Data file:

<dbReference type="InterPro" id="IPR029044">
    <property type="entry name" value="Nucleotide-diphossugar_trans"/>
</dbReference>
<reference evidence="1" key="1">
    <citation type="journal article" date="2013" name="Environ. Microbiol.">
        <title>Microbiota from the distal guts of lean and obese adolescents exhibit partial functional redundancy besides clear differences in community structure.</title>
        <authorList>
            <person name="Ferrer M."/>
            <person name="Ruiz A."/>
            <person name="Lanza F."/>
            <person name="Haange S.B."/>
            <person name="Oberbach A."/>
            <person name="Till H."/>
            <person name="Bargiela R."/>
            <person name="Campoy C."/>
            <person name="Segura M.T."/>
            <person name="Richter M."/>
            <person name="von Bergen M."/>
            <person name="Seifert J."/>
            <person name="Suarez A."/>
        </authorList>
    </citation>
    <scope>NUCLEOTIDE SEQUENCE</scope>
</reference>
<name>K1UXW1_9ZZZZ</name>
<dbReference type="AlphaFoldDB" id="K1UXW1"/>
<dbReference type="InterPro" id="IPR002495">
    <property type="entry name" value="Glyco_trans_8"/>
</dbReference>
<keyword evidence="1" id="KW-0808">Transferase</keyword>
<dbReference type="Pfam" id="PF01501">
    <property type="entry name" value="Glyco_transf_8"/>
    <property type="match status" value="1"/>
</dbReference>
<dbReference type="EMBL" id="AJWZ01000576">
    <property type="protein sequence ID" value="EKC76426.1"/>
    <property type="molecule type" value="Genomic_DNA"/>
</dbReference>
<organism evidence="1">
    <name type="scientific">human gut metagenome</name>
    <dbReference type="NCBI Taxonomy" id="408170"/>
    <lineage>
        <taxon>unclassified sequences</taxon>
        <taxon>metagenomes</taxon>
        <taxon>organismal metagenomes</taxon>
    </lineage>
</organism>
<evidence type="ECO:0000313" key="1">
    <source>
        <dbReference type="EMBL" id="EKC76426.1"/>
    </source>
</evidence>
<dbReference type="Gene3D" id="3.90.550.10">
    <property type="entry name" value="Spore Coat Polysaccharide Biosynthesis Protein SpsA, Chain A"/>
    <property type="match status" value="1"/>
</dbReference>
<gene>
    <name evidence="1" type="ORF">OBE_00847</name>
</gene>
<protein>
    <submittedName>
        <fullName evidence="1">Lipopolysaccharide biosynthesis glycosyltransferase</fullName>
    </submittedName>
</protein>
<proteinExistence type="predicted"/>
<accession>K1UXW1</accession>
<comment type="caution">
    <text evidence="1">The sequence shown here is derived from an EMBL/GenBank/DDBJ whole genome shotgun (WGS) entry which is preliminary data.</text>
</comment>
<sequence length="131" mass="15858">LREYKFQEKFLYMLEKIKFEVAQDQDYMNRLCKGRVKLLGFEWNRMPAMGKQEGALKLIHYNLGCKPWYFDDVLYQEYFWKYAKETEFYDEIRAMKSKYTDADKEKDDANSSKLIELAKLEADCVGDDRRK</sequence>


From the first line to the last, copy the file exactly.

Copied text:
<dbReference type="InterPro" id="IPR029044">
    <property type="entry name" value="Nucleotide-diphossugar_trans"/>
</dbReference>
<reference evidence="1" key="1">
    <citation type="journal article" date="2013" name="Environ. Microbiol.">
        <title>Microbiota from the distal guts of lean and obese adolescents exhibit partial functional redundancy besides clear differences in community structure.</title>
        <authorList>
            <person name="Ferrer M."/>
            <person name="Ruiz A."/>
            <person name="Lanza F."/>
            <person name="Haange S.B."/>
            <person name="Oberbach A."/>
            <person name="Till H."/>
            <person name="Bargiela R."/>
            <person name="Campoy C."/>
            <person name="Segura M.T."/>
            <person name="Richter M."/>
            <person name="von Bergen M."/>
            <person name="Seifert J."/>
            <person name="Suarez A."/>
        </authorList>
    </citation>
    <scope>NUCLEOTIDE SEQUENCE</scope>
</reference>
<name>K1UXW1_9ZZZZ</name>
<dbReference type="AlphaFoldDB" id="K1UXW1"/>
<dbReference type="InterPro" id="IPR002495">
    <property type="entry name" value="Glyco_trans_8"/>
</dbReference>
<keyword evidence="1" id="KW-0808">Transferase</keyword>
<dbReference type="Pfam" id="PF01501">
    <property type="entry name" value="Glyco_transf_8"/>
    <property type="match status" value="1"/>
</dbReference>
<dbReference type="EMBL" id="AJWZ01000576">
    <property type="protein sequence ID" value="EKC76426.1"/>
    <property type="molecule type" value="Genomic_DNA"/>
</dbReference>
<organism evidence="1">
    <name type="scientific">human gut metagenome</name>
    <dbReference type="NCBI Taxonomy" id="408170"/>
    <lineage>
        <taxon>unclassified sequences</taxon>
        <taxon>metagenomes</taxon>
        <taxon>organismal metagenomes</taxon>
    </lineage>
</organism>
<evidence type="ECO:0000313" key="1">
    <source>
        <dbReference type="EMBL" id="EKC76426.1"/>
    </source>
</evidence>
<dbReference type="Gene3D" id="3.90.550.10">
    <property type="entry name" value="Spore Coat Polysaccharide Biosynthesis Protein SpsA, Chain A"/>
    <property type="match status" value="1"/>
</dbReference>
<gene>
    <name evidence="1" type="ORF">OBE_00847</name>
</gene>
<protein>
    <submittedName>
        <fullName evidence="1">Lipopolysaccharide biosynthesis glycosyltransferase</fullName>
    </submittedName>
</protein>
<proteinExistence type="predicted"/>
<accession>K1UXW1</accession>
<comment type="caution">
    <text evidence="1">The sequence shown here is derived from an EMBL/GenBank/DDBJ whole genome shotgun (WGS) entry which is preliminary data.</text>
</comment>
<sequence length="131" mass="15858">LREYKFQEKFLYMLEKIKFEVAQDQDYMNRLCKGRVKLLGFEWNRMPAMGKQEGALKLIHYNLGCKPWYFDDVLYQEYFWKYAKETEFYDEIRAMKSKYTDADKEKDDANSSKLIELAKLEADCVGDDRRK</sequence>